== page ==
Friday, October 22, 2010
Rocks Stars and Bad Poetry: Interview with Steve Almond
Rocks Stars and Bad Poetry: Interview with Steve Almond
by Cam Terwilliger
Steve Almond’s prose walks a tightrope between irreverent humor and deeply felt sorrow. Half the time, Almond’s readers bust a gut laughing. The other half, he breaks their hearts. The author of two story collections, a novel, and three books of nonfiction, his newest, “Rock and Roll Will Save Your Life”, offers Almond’s take on the experience of rock and roll “drooling fandom.” Meanwhile, his recently self-published works, "Letters from People Who Hate Me" and "This Won’t Take But a Minute Honey", have not only received sterling reviews from readers, but have also caught attention for his grass roots method of distributing them. Fortunately for me, I had a chance to talk with Almond about some of these things this week. Fortunately for you, you can catch him for yourself on Nov. 13 at The Somerville News Writer’s Festival.
CT: I’m excited to hear you’ll be featured in The Somerville News Writers Festival next month. Can you tell us a little about what you’ll be reading?
SA: Yeah, not sure exactly. But the work will probably come from these little DIY books I've been making. The new one is called “Bad Poetry”, and with any luck it'll be out in time for me to bring some to the festival.
CT: This spring, when I heard you read from the new book, "Rock and Roll Will Save Your Life", I was happily stunned not only by a great reading, but also a slick PowerPoint, accompanying music, and a performance by a rocking band afterward. Do you have any philosophy when it comes to performing your work? Do you take any inspiration from the rock stars you admire?
SA: I take plenty of inspiration from rock stars. I worship and shamefully covet them. And obviously, with a book about music, it made sense to have a soundtrack for those readings. But I do think there's a danger to jazzing up the readings, which is that the performance begins to overshadow, or obscure, the prose. My interest, when I'm reading, is to get people excited about the language, to make them realize that literature is not some esoteric pursuit, but the ravings of mad men and women. So I want people to have a good time and party like it's 1999. But I want them to leave the reading excited by what words can do, not the bells and whistles around them. Does that make sense?
CT: Your self published books, “This Won’t Take But A Minute Honey” and “Letters from People Who Hate Me”, have been popular sellers at The Harvard Book Store. But you’ve also written about how these books are intended to be “artifacts,” available mainly at readings. Can you tell us about your recent experience of distributing books in this do-it-yourself fashion?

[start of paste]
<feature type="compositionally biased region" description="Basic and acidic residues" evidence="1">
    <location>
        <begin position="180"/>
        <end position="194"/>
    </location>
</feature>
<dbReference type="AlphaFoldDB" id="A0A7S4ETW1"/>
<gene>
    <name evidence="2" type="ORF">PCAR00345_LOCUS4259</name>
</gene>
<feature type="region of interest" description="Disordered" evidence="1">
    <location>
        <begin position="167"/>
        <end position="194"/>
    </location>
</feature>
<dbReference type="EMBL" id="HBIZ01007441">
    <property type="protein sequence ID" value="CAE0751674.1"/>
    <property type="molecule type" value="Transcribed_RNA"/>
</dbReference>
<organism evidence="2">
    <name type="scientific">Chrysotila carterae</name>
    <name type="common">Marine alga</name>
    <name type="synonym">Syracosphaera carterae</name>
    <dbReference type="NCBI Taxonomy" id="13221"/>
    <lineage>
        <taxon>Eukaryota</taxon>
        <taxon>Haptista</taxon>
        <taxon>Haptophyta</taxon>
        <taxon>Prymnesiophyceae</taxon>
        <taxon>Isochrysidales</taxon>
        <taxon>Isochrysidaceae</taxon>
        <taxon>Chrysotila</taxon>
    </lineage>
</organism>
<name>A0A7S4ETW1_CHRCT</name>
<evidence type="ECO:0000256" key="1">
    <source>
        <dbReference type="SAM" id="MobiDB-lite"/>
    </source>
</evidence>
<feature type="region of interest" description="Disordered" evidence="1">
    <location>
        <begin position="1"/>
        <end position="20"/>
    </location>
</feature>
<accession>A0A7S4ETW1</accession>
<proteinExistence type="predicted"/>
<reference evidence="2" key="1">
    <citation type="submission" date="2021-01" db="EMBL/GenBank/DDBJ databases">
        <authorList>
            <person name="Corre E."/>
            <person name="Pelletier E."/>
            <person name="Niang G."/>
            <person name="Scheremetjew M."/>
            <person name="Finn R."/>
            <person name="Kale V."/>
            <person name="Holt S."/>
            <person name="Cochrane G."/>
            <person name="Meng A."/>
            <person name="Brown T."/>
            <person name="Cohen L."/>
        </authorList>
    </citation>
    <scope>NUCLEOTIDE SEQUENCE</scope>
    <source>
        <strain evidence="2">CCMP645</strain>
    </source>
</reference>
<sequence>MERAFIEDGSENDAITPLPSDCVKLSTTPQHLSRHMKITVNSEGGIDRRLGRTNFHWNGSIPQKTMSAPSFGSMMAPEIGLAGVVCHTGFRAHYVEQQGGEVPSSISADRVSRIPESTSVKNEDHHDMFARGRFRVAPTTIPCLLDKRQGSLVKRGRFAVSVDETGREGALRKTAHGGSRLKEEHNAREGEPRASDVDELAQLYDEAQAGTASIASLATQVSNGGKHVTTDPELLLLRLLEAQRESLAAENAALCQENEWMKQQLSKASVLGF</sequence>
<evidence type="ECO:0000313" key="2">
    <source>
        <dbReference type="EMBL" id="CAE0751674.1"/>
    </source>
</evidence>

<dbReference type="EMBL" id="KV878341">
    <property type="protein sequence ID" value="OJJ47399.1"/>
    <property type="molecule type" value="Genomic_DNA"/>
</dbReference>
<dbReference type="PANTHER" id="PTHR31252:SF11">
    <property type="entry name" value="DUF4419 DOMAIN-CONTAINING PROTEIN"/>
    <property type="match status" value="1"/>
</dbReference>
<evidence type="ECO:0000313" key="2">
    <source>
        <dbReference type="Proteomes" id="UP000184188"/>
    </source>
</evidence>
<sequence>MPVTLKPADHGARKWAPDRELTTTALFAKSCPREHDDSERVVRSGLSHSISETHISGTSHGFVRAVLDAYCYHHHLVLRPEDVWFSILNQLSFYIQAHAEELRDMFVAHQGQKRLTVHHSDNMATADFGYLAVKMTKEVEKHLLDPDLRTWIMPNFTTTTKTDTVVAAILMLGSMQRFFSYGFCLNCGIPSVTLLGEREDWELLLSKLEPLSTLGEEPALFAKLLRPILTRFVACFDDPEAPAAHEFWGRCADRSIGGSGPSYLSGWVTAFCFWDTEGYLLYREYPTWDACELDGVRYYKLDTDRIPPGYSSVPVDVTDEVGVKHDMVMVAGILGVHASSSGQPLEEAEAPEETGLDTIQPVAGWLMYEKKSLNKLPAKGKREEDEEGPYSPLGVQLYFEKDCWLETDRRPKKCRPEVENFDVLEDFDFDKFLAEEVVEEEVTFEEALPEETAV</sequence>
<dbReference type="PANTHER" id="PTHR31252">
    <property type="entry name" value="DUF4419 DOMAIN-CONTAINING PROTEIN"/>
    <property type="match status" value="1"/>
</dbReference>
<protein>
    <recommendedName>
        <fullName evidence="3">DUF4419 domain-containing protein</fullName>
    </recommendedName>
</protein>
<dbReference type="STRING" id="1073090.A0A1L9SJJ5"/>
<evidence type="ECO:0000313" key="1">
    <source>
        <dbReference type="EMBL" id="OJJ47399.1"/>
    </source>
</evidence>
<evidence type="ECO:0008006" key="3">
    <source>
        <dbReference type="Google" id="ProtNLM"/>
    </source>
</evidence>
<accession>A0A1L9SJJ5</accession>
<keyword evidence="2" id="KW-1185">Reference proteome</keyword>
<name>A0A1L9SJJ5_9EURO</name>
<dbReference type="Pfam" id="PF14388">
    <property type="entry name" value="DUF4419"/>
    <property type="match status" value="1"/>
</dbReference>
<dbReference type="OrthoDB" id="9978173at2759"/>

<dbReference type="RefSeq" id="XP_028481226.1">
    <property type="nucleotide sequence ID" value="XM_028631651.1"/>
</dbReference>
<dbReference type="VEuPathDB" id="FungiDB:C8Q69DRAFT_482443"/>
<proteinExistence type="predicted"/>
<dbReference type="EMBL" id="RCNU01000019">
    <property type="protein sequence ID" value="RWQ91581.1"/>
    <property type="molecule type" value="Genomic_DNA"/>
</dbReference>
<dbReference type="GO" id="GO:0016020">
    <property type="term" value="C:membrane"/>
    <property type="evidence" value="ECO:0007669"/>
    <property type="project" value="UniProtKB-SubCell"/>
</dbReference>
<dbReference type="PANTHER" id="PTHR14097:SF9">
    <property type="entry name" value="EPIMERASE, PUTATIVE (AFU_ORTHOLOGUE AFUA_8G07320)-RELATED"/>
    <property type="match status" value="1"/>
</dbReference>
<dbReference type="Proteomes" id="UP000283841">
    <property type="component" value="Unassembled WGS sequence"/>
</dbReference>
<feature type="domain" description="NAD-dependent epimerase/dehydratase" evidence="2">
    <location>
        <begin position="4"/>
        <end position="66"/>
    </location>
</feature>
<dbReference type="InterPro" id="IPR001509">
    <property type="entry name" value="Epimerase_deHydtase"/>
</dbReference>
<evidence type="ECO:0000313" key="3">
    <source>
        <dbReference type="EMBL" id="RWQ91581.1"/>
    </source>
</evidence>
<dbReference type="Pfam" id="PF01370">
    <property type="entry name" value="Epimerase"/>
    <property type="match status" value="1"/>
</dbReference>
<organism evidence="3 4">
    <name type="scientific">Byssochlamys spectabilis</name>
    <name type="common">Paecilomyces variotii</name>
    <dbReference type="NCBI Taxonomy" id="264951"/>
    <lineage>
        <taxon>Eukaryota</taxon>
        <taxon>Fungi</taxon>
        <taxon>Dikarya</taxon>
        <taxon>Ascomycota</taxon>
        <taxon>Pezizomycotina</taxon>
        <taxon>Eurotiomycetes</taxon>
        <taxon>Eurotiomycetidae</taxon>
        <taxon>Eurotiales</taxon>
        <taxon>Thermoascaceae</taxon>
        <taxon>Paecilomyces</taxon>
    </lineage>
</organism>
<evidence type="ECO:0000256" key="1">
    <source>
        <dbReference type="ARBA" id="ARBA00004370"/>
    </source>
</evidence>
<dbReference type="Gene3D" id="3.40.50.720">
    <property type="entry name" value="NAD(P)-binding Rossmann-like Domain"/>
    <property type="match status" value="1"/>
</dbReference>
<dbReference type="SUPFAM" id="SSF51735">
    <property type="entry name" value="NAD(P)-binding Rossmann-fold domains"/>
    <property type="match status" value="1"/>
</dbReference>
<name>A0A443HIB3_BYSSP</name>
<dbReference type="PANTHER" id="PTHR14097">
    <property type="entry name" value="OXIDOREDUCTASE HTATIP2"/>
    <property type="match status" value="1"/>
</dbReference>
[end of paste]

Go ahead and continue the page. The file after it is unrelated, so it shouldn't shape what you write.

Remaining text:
SA: Oh it's just been a delight. That's why I keep making new ones. It's such a nice way to combat the prevailing late-model-capitalist-vertical-integration-media-platform nonsense. I just head out and do readings and if people want the books they come up and give me a little cash and I give them the book. It's a lot like a drug deal. As much as I appreciate the help I've received from traditional publishers, selling directly to readers is a much more personal and organic a way of putting art into the world. And I get to work with an amazing visual artist (Brian Stauffer). And I get to put whatever I want in the book. There's no executive to say: You can't do that! Of course, there's a lot of schlepping involved. And some low-level humiliation. But that's the life of a writer anyway these days.
CT: You recently concluded your web feature on “The Rumpus”, “Bad Poetry Corner,” where you revisited some wretched poems you’d written as a less experienced writer, some of which, for better or worse, had their sordid origins right here in Somerville. How was it to return to that work? Cathartic? Were there any pockets of unexpected embarrassment?
SA: The whole point was to get to the pockets of unexpected embarrassment. All the terrible language I was flinging at the page, hoping some poor misguided English major would sleep with me. But, you know, a big part of how writers get better is that they just get tired of their bad decisions and start making better decisions. So I'm happy to wallow in the wretchedness of those Somerville years, and to remember how awesomely lonely and hopeless and vulnerable I was. (Also: I live about a hundred yards away from Somerville, so I'm still honorary!!!)
CT: Part of “Bad Poetry Corner” allowed people to submit their own bad poems. How was the response by readers? And what do you think we stand to gain as writers by spending time with our failed attempts?
SA: Like I say, part of getting better is confronting your suckassitude. But I have to say that I never got as many bad poems as I thought I would. Not everyone is such a jolly self-mortifier, I guess.
CT: As a former Somerville resident, how do you feel about the literary scene here? Any fond memories of your time in the city? Any favorite places to write, or dependable spots for inspiration?
SA: I moved to Boston, basically, because I found this amazing apartment in Somerville. It was one of those great old houses, built in the 1870s, I think, by a Senator. I lived on the first floor and had a big sun room where I wrote. Or sat around not writing. In a way, Somerville is more of a mood to me, a kind of yearning loneliness, a desperate desire to connect, to make sense of my life and the abundant sorrows of the world. The country moved in a really dark direction while I was in Somerville, and a lot of my work has been about trying to make sense of that, the cruel delusions of our diseased hearts.